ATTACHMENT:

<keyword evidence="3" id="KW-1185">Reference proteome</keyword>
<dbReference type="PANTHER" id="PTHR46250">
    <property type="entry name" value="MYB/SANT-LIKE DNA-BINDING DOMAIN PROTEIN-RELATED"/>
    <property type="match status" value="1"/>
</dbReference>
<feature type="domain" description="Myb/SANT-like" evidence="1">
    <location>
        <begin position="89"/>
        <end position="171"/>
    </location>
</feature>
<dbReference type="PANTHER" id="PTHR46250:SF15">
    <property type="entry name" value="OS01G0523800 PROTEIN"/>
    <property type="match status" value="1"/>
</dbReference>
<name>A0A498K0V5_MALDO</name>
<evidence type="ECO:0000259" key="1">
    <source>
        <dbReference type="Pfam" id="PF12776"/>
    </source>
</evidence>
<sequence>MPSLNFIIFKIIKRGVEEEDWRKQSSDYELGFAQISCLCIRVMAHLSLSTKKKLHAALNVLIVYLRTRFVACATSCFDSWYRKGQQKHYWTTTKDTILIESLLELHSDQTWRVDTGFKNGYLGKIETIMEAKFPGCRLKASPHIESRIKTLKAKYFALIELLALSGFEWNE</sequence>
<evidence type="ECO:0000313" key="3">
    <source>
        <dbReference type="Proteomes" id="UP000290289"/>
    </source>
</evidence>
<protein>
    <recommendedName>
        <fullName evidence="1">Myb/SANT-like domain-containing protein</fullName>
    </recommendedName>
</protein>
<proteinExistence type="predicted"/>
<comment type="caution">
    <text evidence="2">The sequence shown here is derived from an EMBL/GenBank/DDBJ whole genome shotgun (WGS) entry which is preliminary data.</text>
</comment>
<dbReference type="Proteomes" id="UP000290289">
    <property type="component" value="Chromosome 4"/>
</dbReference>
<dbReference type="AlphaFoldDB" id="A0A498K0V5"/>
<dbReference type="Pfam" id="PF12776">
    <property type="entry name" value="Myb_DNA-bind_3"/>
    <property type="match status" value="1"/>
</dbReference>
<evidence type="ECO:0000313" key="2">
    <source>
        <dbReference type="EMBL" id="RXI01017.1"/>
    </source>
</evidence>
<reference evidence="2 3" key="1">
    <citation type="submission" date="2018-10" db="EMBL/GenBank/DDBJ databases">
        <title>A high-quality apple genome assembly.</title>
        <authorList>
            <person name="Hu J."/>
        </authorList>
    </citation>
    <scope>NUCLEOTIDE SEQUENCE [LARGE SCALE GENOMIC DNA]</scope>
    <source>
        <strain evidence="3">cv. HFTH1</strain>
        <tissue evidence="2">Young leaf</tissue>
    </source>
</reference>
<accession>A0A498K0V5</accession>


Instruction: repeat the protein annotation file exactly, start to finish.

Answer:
<keyword evidence="3" id="KW-1185">Reference proteome</keyword>
<dbReference type="PANTHER" id="PTHR46250">
    <property type="entry name" value="MYB/SANT-LIKE DNA-BINDING DOMAIN PROTEIN-RELATED"/>
    <property type="match status" value="1"/>
</dbReference>
<feature type="domain" description="Myb/SANT-like" evidence="1">
    <location>
        <begin position="89"/>
        <end position="171"/>
    </location>
</feature>
<dbReference type="PANTHER" id="PTHR46250:SF15">
    <property type="entry name" value="OS01G0523800 PROTEIN"/>
    <property type="match status" value="1"/>
</dbReference>
<name>A0A498K0V5_MALDO</name>
<evidence type="ECO:0000259" key="1">
    <source>
        <dbReference type="Pfam" id="PF12776"/>
    </source>
</evidence>
<sequence>MPSLNFIIFKIIKRGVEEEDWRKQSSDYELGFAQISCLCIRVMAHLSLSTKKKLHAALNVLIVYLRTRFVACATSCFDSWYRKGQQKHYWTTTKDTILIESLLELHSDQTWRVDTGFKNGYLGKIETIMEAKFPGCRLKASPHIESRIKTLKAKYFALIELLALSGFEWNE</sequence>
<evidence type="ECO:0000313" key="3">
    <source>
        <dbReference type="Proteomes" id="UP000290289"/>
    </source>
</evidence>
<protein>
    <recommendedName>
        <fullName evidence="1">Myb/SANT-like domain-containing protein</fullName>
    </recommendedName>
</protein>
<proteinExistence type="predicted"/>
<comment type="caution">
    <text evidence="2">The sequence shown here is derived from an EMBL/GenBank/DDBJ whole genome shotgun (WGS) entry which is preliminary data.</text>
</comment>
<dbReference type="Proteomes" id="UP000290289">
    <property type="component" value="Chromosome 4"/>
</dbReference>
<dbReference type="AlphaFoldDB" id="A0A498K0V5"/>
<dbReference type="Pfam" id="PF12776">
    <property type="entry name" value="Myb_DNA-bind_3"/>
    <property type="match status" value="1"/>
</dbReference>
<evidence type="ECO:0000313" key="2">
    <source>
        <dbReference type="EMBL" id="RXI01017.1"/>
    </source>
</evidence>
<reference evidence="2 3" key="1">
    <citation type="submission" date="2018-10" db="EMBL/GenBank/DDBJ databases">
        <title>A high-quality apple genome assembly.</title>
        <authorList>
            <person name="Hu J."/>
        </authorList>
    </citation>
    <scope>NUCLEOTIDE SEQUENCE [LARGE SCALE GENOMIC DNA]</scope>
    <source>
        <strain evidence="3">cv. HFTH1</strain>
        <tissue evidence="2">Young leaf</tissue>
    </source>
</reference>
<accession>A0A498K0V5</accession>